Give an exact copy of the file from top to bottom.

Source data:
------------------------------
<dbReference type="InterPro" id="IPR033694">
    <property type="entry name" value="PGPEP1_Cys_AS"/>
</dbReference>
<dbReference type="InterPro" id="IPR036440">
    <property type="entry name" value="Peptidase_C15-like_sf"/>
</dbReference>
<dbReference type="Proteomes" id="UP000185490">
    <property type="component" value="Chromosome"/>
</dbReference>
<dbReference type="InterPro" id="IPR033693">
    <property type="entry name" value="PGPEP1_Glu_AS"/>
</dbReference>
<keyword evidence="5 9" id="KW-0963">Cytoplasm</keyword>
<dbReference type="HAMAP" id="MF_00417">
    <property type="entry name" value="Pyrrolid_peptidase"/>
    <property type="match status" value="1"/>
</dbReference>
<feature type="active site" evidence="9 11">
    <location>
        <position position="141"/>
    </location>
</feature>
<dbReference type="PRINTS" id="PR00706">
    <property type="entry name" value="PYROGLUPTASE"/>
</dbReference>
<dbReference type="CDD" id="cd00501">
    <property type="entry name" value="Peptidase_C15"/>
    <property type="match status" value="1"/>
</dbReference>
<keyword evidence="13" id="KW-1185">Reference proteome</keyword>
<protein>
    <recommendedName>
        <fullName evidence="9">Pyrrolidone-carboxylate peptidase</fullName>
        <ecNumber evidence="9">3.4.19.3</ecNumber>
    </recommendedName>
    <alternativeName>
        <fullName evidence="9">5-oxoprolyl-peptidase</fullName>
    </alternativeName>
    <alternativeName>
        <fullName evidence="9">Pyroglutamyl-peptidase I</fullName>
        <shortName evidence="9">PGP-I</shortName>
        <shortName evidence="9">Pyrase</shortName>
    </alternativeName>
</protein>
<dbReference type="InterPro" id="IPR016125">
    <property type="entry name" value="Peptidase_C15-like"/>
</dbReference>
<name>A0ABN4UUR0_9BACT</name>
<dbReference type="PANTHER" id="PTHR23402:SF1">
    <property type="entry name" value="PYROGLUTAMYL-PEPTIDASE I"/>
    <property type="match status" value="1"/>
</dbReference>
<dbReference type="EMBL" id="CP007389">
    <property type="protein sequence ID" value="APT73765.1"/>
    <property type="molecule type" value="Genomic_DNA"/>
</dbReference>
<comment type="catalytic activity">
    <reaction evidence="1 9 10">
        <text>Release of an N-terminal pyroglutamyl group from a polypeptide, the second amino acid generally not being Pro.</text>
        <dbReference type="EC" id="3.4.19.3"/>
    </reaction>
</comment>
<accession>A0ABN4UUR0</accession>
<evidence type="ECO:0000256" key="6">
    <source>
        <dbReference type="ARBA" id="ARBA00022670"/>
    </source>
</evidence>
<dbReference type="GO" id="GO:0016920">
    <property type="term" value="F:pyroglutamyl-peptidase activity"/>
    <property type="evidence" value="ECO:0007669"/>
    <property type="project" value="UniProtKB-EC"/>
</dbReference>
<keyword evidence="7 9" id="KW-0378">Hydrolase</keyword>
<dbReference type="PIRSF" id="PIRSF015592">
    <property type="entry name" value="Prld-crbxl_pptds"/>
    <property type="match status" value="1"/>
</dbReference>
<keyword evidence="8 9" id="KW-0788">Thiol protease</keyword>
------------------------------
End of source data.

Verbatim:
<dbReference type="InterPro" id="IPR033694">
    <property type="entry name" value="PGPEP1_Cys_AS"/>
</dbReference>
<dbReference type="InterPro" id="IPR036440">
    <property type="entry name" value="Peptidase_C15-like_sf"/>
</dbReference>
<dbReference type="Proteomes" id="UP000185490">
    <property type="component" value="Chromosome"/>
</dbReference>
<dbReference type="InterPro" id="IPR033693">
    <property type="entry name" value="PGPEP1_Glu_AS"/>
</dbReference>
<keyword evidence="5 9" id="KW-0963">Cytoplasm</keyword>
<dbReference type="HAMAP" id="MF_00417">
    <property type="entry name" value="Pyrrolid_peptidase"/>
    <property type="match status" value="1"/>
</dbReference>
<feature type="active site" evidence="9 11">
    <location>
        <position position="141"/>
    </location>
</feature>
<dbReference type="PRINTS" id="PR00706">
    <property type="entry name" value="PYROGLUPTASE"/>
</dbReference>
<dbReference type="CDD" id="cd00501">
    <property type="entry name" value="Peptidase_C15"/>
    <property type="match status" value="1"/>
</dbReference>
<keyword evidence="13" id="KW-1185">Reference proteome</keyword>
<protein>
    <recommendedName>
        <fullName evidence="9">Pyrrolidone-carboxylate peptidase</fullName>
        <ecNumber evidence="9">3.4.19.3</ecNumber>
    </recommendedName>
    <alternativeName>
        <fullName evidence="9">5-oxoprolyl-peptidase</fullName>
    </alternativeName>
    <alternativeName>
        <fullName evidence="9">Pyroglutamyl-peptidase I</fullName>
        <shortName evidence="9">PGP-I</shortName>
        <shortName evidence="9">Pyrase</shortName>
    </alternativeName>
</protein>
<dbReference type="InterPro" id="IPR016125">
    <property type="entry name" value="Peptidase_C15-like"/>
</dbReference>
<name>A0ABN4UUR0_9BACT</name>
<dbReference type="PANTHER" id="PTHR23402:SF1">
    <property type="entry name" value="PYROGLUTAMYL-PEPTIDASE I"/>
    <property type="match status" value="1"/>
</dbReference>
<dbReference type="EMBL" id="CP007389">
    <property type="protein sequence ID" value="APT73765.1"/>
    <property type="molecule type" value="Genomic_DNA"/>
</dbReference>
<comment type="catalytic activity">
    <reaction evidence="1 9 10">
        <text>Release of an N-terminal pyroglutamyl group from a polypeptide, the second amino acid generally not being Pro.</text>
        <dbReference type="EC" id="3.4.19.3"/>
    </reaction>
</comment>
<accession>A0ABN4UUR0</accession>
<evidence type="ECO:0000256" key="6">
    <source>
        <dbReference type="ARBA" id="ARBA00022670"/>
    </source>
</evidence>
<dbReference type="GO" id="GO:0016920">
    <property type="term" value="F:pyroglutamyl-peptidase activity"/>
    <property type="evidence" value="ECO:0007669"/>
    <property type="project" value="UniProtKB-EC"/>
</dbReference>
<keyword evidence="7 9" id="KW-0378">Hydrolase</keyword>
<dbReference type="PIRSF" id="PIRSF015592">
    <property type="entry name" value="Prld-crbxl_pptds"/>
    <property type="match status" value="1"/>
</dbReference>
<keyword evidence="8 9" id="KW-0788">Thiol protease</keyword>